Thousands of demonstrators poured into streets surrounding Hong Kong’s legislature Wednesday morning, choking major thoroughfares with barricades as the city braces for mass protests over a proposed extradition law that would, for the first time, allow fugitives to be sent to mainland China.
The fast-tracked legislation has ignited fears about the former British colony’s continued autonomy—promised after its return to Chinese sovereignty in 1997—and also underscored the depth of anxiety over its relationship to Beijing.
Hundreds of young demonstrators staged an overnight protest Tuesday in the park abutting the Legislative Council, spreading tarps and sleeping bags over wet grass despite the bouts of rain.
In the morning, streams of fellow protesters clad in black joined them in a show of defiance against the extradition bill. The government has refused to withdraw the proposed legislation despite a massive march on Sunday through the heart of the financial hub.
Lawmakers are scheduled for a second debate of the bill this afternoon, but demonstrators are attempting to block access to the chambers, and have dragged barricades into key roads under the watch of the nearby columns of riot police.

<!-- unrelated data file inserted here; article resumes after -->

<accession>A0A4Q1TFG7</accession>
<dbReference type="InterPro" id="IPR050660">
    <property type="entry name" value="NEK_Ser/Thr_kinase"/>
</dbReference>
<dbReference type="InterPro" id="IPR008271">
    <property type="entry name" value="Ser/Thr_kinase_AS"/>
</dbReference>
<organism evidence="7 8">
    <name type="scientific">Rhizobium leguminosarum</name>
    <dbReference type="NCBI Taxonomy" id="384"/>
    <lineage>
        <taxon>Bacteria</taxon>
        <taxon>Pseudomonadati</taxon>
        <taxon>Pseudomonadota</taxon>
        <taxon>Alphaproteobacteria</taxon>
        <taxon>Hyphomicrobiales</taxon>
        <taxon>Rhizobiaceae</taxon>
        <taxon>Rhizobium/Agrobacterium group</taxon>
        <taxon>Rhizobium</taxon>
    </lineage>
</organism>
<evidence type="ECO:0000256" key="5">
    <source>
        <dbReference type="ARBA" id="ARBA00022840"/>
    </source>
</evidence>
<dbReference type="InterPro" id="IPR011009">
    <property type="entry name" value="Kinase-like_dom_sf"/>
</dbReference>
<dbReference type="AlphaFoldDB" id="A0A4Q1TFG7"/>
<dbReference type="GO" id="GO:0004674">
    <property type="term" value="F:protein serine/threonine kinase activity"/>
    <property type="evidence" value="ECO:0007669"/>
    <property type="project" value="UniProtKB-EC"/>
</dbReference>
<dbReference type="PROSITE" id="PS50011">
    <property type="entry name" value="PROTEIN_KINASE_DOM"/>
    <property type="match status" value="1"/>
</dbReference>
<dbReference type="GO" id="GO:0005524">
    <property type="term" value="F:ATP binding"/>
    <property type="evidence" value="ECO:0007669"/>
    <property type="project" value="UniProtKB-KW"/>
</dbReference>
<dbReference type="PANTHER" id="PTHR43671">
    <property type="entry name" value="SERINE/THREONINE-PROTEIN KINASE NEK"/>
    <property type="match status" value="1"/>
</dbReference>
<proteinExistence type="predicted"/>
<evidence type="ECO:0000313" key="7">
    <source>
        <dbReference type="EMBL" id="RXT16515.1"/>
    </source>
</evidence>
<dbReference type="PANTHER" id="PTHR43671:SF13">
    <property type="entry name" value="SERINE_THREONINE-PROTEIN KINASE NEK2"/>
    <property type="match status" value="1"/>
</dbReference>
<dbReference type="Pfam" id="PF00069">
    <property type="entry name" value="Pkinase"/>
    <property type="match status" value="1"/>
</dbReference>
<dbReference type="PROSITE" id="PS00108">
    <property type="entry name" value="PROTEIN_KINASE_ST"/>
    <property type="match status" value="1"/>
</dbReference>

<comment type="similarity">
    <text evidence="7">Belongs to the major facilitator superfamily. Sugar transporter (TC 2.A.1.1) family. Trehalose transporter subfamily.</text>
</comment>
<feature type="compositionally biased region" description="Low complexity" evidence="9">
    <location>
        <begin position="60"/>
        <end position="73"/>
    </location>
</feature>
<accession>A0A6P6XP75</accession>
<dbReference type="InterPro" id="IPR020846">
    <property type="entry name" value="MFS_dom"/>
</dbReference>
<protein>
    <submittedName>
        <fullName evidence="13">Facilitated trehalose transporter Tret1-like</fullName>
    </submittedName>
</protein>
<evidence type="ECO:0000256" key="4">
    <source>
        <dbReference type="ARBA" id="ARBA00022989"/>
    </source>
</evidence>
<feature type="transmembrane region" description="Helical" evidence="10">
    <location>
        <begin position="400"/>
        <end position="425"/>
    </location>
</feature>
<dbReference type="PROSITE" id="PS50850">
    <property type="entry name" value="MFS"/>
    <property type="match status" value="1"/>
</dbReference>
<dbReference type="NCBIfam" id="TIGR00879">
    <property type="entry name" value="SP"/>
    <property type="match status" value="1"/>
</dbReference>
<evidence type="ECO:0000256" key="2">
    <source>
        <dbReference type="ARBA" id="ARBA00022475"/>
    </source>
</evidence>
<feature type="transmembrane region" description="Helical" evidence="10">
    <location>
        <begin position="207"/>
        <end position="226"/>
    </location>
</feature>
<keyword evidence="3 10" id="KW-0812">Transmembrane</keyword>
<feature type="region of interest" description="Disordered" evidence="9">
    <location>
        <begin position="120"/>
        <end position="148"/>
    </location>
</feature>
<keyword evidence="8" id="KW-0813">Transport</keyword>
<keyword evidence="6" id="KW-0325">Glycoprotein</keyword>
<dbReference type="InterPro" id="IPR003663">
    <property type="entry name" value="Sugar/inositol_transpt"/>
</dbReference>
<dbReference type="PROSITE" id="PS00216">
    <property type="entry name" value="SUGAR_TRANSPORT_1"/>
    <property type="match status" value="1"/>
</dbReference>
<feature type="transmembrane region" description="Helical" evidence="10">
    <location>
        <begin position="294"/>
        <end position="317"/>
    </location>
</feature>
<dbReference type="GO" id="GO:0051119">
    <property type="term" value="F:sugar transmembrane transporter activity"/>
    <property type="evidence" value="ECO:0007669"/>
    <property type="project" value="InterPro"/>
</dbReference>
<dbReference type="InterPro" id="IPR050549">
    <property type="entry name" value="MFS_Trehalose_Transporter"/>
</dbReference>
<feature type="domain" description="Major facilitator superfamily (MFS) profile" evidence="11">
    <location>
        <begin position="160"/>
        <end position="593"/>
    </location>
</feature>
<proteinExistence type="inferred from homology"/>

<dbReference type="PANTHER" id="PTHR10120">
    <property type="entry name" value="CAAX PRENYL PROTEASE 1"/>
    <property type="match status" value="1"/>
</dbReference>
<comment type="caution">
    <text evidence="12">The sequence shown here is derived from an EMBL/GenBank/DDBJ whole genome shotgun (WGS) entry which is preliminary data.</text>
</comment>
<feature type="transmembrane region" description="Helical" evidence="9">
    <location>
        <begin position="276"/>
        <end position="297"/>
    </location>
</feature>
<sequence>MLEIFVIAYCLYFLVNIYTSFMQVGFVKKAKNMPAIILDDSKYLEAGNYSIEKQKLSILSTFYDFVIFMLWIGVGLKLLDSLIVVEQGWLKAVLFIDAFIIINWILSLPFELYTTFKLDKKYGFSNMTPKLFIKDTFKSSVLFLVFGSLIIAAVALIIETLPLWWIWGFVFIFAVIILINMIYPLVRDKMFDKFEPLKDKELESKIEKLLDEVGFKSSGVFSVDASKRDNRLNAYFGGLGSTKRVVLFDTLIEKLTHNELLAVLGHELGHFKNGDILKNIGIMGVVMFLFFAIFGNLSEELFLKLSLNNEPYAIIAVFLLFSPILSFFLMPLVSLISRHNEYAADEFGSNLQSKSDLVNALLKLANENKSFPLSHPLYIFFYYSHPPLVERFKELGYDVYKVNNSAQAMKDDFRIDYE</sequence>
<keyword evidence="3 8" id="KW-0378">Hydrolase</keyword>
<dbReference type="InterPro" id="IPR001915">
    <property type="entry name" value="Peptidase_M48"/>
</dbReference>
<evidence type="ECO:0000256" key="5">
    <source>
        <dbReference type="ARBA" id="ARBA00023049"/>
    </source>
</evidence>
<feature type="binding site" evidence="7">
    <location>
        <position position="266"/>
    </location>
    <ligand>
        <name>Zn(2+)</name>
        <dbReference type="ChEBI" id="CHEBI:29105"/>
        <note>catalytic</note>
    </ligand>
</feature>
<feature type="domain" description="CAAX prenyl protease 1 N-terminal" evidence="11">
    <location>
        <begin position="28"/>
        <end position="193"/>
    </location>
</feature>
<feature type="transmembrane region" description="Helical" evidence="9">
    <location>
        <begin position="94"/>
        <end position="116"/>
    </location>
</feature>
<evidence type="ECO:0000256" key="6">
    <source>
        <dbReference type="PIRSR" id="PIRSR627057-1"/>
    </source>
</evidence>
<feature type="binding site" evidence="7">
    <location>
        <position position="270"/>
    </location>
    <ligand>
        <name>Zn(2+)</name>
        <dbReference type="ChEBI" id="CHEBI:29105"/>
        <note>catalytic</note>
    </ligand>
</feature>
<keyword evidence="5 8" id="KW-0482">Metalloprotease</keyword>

Tensions escalated yesterday after the government announced the bill will go to vote by next week, all but guaranteeing its passage in a legislature dominated by pro-Beijing lawmakers.
A citywide strike is expected Wednesday after unions, teachers, businesses and others began circulating calls on social media for a June 12 boycott.
The latest attempts to paralyze Hong Kong through acts of civil disobedience recall the pro-democracy demonstrations that shook the city during 2014’s “Umbrella Movement.” That uprising began with calls to “occupy Central” and already Wednesday’s sit-in at the legislature is being dubbed “Occupy 2.0.”
Authorities have reiterated calls for protesters to express their demands peacefully, but demonstrators say they have been left no real recourse after an estimated 1.03 million people marched on Sunday but failed to sway the government.
The weekend procession was largely peaceful, but culminated in a clash between police and holdout protesters in the very early hours Monday.
Police have said they have “sufficient manpower” to deal with any threat Wednesday. Police vans flashing red and blue line the streets approaching the legislatures, while dozens of officers already stand guard with batons, shields and firearms.
“Over a million people came out to march. In other countries the government would pay attention to that. Not in Hong Kong. Is that because the Hong Kong demonstrators are too peaceful?” says Karen Chan, a 21-year-old student who joined the overnight protest. “The government is not afraid and not listening.”
—With reporting by Aria Hangyu Chen, Amy Gunia and Hillary Leung / Hong Kong